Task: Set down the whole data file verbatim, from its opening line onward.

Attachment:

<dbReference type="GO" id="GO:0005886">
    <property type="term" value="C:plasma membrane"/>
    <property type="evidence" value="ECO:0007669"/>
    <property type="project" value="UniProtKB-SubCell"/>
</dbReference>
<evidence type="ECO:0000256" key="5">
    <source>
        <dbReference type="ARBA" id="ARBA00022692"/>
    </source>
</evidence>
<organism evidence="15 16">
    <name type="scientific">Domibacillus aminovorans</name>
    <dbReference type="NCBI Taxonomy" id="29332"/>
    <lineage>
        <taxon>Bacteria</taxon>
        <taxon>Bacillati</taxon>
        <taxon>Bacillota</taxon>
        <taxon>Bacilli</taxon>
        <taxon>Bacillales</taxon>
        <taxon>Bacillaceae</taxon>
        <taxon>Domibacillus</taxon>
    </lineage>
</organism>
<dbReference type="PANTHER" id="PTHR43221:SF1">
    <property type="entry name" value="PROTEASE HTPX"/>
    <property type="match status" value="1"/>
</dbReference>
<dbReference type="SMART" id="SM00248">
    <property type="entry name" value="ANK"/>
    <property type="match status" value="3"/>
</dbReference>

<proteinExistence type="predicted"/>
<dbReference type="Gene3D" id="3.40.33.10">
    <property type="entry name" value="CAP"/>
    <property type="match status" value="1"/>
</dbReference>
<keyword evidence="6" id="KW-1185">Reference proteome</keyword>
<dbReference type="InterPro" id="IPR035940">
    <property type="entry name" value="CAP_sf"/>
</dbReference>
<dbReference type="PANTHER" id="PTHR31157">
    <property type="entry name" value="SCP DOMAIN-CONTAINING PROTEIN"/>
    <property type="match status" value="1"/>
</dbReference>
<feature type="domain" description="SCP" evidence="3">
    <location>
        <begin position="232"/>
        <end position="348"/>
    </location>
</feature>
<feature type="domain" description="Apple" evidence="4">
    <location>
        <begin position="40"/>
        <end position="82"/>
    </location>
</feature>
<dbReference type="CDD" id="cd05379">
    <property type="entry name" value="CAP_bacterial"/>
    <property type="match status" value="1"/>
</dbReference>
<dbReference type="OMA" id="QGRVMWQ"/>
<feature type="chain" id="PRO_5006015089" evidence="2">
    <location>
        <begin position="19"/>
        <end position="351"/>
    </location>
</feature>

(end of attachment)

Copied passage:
<dbReference type="GO" id="GO:0005886">
    <property type="term" value="C:plasma membrane"/>
    <property type="evidence" value="ECO:0007669"/>
    <property type="project" value="UniProtKB-SubCell"/>
</dbReference>
<evidence type="ECO:0000256" key="5">
    <source>
        <dbReference type="ARBA" id="ARBA00022692"/>
    </source>
</evidence>
<organism evidence="15 16">
    <name type="scientific">Domibacillus aminovorans</name>
    <dbReference type="NCBI Taxonomy" id="29332"/>
    <lineage>
        <taxon>Bacteria</taxon>
        <taxon>Bacillati</taxon>
        <taxon>Bacillota</taxon>
        <taxon>Bacilli</taxon>
        <taxon>Bacillales</taxon>
        <taxon>Bacillaceae</taxon>
        <taxon>Domibacillus</taxon>
    </lineage>
</organism>
<dbReference type="PANTHER" id="PTHR43221:SF1">
    <property type="entry name" value="PROTEASE HTPX"/>
    <property type="match status" value="1"/>
</dbReference>
<dbReference type="SMART" id="SM00248">
    <property type="entry name" value="ANK"/>
    <property type="match status" value="3"/>
</dbReference>

<proteinExistence type="predicted"/>
<dbReference type="Gene3D" id="3.40.33.10">
    <property type="entry name" value="CAP"/>
    <property type="match status" value="1"/>
</dbReference>
<keyword evidence="6" id="KW-1185">Reference proteome</keyword>
<dbReference type="InterPro" id="IPR035940">
    <property type="entry name" value="CAP_sf"/>
</dbReference>
<dbReference type="PANTHER" id="PTHR31157">
    <property type="entry name" value="SCP DOMAIN-CONTAINING PROTEIN"/>
    <property type="match status" value="1"/>
</dbReference>
<feature type="domain" description="SCP" evidence="3">
    <location>
        <begin position="232"/>
        <end position="348"/>
    </location>
</feature>
<feature type="domain" description="Apple" evidence="4">
    <location>
        <begin position="40"/>
        <end position="82"/>
    </location>
</feature>
<dbReference type="CDD" id="cd05379">
    <property type="entry name" value="CAP_bacterial"/>
    <property type="match status" value="1"/>
</dbReference>
<dbReference type="OMA" id="QGRVMWQ"/>
<feature type="chain" id="PRO_5006015089" evidence="2">
    <location>
        <begin position="19"/>
        <end position="351"/>
    </location>
</feature>